The perhaps biggest paradigm shift over the past decades is represented by the fact that the current Economy 3.0 model, which is based on democratic consensus among competing stakeholders, turns into a self-defeating system once the finite resources for maintaining exclusive stakeholderships become apparent. There is a widespread scientific consensus, backed by collective experiences of environmental disasters, that the ecological and social costs of doing business cannot be outsourced at the expense of society and our ecosphere indefinitely. The latter development is a negative feedback loop which is disruptive to businesses and communities alike. Popular examples are the emission scandals of Volkswagen and other carmakers, the pollution of oceans by microplastic and the harmful side-effects of a highly industrialised agriculture, in particular promoting monocultures, intensive livestock breeding and its associated high meat consumption. The alliance of food industries (to make people ill) and big pharma (to keep them this way as a stable source of income) is no coincidence. As shady property developers in Germany that prey on refinancing run-down housing estates occupied by social welfare recipients demonstrate, the crisis and misery of many have become a lucrative business for a few. Hiding in offshore accounts or in the darknet, authorities stall preventing criminals from targeting vulnerable populations and eroding their fragile social networks. In other cases, multinational corporations promote harmful products and services. Forces at work are certainly not in favour of progressive initiatives that face powerful adversaries.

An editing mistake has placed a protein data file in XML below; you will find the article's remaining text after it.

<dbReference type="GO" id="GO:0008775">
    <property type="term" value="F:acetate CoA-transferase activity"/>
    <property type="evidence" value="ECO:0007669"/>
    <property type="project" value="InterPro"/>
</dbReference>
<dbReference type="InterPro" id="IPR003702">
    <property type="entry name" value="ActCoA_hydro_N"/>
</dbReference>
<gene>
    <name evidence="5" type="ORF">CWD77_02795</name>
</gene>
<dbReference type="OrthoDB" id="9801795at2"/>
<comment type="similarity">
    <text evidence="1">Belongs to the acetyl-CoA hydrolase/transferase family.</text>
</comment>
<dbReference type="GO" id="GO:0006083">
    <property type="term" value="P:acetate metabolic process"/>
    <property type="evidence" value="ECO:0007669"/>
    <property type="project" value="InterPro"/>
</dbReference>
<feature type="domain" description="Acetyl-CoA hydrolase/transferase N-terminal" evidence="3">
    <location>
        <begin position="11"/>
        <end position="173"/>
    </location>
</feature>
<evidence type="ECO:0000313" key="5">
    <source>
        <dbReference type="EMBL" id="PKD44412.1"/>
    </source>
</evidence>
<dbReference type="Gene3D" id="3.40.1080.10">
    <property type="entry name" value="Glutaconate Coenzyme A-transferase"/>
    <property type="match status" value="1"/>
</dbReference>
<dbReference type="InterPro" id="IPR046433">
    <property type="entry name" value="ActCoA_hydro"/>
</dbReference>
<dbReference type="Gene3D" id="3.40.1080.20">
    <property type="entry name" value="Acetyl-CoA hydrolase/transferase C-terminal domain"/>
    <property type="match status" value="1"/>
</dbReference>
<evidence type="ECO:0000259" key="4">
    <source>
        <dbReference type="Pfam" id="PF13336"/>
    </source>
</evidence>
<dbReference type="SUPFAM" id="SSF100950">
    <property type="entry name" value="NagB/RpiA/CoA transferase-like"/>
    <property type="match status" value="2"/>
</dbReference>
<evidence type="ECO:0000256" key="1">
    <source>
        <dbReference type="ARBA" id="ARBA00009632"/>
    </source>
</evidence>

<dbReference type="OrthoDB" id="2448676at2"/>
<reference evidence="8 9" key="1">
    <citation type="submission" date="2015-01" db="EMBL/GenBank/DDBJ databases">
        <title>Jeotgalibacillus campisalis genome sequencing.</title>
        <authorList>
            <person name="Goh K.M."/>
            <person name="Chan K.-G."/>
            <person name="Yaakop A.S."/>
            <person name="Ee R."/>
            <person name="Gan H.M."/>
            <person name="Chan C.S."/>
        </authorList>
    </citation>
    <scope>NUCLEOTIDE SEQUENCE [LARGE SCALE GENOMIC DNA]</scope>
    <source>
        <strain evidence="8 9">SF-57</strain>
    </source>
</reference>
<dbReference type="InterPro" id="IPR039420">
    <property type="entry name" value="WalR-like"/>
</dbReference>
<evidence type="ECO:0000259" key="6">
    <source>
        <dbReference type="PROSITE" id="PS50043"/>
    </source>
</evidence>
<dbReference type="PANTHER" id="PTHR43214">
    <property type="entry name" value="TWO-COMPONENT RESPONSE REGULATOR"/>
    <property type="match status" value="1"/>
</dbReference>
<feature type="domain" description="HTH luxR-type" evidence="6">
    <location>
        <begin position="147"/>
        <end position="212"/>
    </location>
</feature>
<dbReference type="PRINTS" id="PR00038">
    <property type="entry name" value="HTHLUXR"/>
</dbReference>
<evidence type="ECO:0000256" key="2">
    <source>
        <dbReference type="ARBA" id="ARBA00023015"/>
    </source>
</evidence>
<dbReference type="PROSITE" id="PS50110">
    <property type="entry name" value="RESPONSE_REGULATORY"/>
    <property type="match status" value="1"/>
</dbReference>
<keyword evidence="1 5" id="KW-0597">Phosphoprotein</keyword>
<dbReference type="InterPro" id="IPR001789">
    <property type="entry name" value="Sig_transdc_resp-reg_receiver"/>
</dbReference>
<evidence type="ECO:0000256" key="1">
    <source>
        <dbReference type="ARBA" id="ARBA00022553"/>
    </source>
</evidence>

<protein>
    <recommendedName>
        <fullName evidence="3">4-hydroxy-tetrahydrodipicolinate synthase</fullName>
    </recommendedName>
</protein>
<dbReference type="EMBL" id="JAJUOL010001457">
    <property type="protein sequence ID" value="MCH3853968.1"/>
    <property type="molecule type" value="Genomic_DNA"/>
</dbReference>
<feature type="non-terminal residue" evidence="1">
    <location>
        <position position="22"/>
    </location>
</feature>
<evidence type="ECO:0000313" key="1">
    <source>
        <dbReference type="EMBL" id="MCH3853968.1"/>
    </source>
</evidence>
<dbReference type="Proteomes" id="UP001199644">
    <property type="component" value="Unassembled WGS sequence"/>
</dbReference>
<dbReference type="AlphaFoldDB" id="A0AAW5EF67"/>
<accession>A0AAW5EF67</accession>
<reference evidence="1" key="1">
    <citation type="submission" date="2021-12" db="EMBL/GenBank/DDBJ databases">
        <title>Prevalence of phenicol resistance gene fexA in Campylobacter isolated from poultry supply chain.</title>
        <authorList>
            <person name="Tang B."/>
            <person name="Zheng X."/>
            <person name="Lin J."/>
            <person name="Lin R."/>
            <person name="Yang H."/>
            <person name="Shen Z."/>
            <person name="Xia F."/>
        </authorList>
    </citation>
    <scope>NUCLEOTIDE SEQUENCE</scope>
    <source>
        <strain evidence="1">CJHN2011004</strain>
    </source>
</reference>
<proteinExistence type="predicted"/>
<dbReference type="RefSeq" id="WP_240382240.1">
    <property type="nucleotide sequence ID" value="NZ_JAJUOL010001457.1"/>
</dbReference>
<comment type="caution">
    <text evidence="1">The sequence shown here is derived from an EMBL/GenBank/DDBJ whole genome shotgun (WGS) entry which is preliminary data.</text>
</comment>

Challenges to Transition